Historical significance: Significant as an example of the shoes of this period found in rubbish dumps in the City of London, probably an everyday object rather than one for the consumption of the elite.

Historical context note

Compared with sizes today, the shoe corresponds to a UK adult 5-6 or a European 39.

Shape and construction
This shoe dates from the time when the toe-shape was at its widest, around 1530 to 1545. The whereabouts of the other shoe, the right shoe, is unknown (never entered the Museum). In the early 16th century, the shape of the toe changed from pointed to the broad squarish shape which was fashionable with the wealthy merchant classes. The style became much more exaggerated during the reign of Henry VIII with some soles being more than 17 cm wide. The toe could be padded with moss or hair at the sides. These extremely wide shoes, like the extremely pointed shoes of the previous century, fell under the stricture of sumptuary legislation. The wide shoes echoed the line of fashionable dress for men, who wore doublets (jackets) with broad padded shoulders. The slashing of the doublet could match the slashing of the shoes. Shoes had bright coloured linings which could be glimpsed through the slashes, or the colour of their hose did so.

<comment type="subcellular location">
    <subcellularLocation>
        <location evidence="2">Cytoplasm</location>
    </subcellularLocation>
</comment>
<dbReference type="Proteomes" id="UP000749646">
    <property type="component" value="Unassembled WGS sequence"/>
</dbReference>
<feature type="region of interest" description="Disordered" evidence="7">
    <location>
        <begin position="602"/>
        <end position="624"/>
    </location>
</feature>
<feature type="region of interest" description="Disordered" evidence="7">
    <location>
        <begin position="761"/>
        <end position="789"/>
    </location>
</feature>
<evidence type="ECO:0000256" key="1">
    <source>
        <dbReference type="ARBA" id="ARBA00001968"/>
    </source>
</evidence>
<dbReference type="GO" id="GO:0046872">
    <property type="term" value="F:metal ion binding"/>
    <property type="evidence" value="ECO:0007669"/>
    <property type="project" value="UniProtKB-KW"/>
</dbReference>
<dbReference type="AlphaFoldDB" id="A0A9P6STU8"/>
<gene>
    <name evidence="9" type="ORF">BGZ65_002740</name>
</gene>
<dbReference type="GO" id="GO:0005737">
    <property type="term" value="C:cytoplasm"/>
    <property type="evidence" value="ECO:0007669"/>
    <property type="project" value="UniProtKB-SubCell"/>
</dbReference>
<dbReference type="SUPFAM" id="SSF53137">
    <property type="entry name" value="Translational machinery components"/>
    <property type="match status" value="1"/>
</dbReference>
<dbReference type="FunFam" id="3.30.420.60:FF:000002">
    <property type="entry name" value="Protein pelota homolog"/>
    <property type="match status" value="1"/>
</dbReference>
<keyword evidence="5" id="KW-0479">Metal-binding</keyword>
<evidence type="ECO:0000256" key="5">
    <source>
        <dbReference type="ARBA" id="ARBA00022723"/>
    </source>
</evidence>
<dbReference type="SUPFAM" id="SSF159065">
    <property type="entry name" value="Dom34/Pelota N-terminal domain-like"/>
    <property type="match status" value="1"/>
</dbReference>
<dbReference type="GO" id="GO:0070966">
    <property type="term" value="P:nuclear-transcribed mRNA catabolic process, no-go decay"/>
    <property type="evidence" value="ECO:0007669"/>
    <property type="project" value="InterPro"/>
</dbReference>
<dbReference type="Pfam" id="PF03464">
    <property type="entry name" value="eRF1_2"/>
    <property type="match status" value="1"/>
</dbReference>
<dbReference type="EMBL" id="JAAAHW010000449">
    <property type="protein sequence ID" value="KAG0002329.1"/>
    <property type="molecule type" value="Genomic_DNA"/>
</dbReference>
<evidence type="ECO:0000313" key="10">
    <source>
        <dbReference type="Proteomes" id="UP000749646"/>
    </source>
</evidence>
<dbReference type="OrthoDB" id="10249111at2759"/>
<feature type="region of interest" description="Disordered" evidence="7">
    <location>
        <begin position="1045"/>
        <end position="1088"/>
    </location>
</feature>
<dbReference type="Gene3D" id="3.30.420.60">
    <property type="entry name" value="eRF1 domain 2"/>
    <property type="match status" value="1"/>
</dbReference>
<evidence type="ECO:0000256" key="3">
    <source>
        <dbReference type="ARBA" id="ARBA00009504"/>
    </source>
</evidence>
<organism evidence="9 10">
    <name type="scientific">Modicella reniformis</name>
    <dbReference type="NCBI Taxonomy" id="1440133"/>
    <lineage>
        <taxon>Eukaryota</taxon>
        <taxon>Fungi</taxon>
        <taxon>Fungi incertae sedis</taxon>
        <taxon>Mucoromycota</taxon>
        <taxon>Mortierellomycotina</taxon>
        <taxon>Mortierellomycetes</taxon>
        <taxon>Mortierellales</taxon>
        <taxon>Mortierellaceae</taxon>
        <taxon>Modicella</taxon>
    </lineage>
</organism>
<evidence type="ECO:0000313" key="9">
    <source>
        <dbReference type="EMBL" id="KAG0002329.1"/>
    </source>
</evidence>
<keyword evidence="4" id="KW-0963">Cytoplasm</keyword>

At the end of the Middle Ages there was a change in construction methods to the welted shoe. The upper was henceforth attached to the insole and welt (a strip of leather between upper and sole), with a second row of stitches through the welt to attach the sole. The other change of construction was the moving of the principal upper seam to the centre back. This change produced the traditional vamp and pair of quarters.

The Trade
The London finds of medieval and Tudor shoes were made by London cordwainers, but there was also a profitable second-hand trade in old leather shoes. Most shoemakers were capable of doing repairs, but this was usually considered inferior work and left to a different type of craftsmen, such as cobblers. Guilds of cordwainers (or shoemakers) were formed in Oxford in 1131 and in London before 1160. Measurements were standardised in 1305, suggesting that shoes could be bought ready-made, as well as bespoke. As well as being made for sale in towns, shoes were also sold at the great medieval fairs.

Context for survival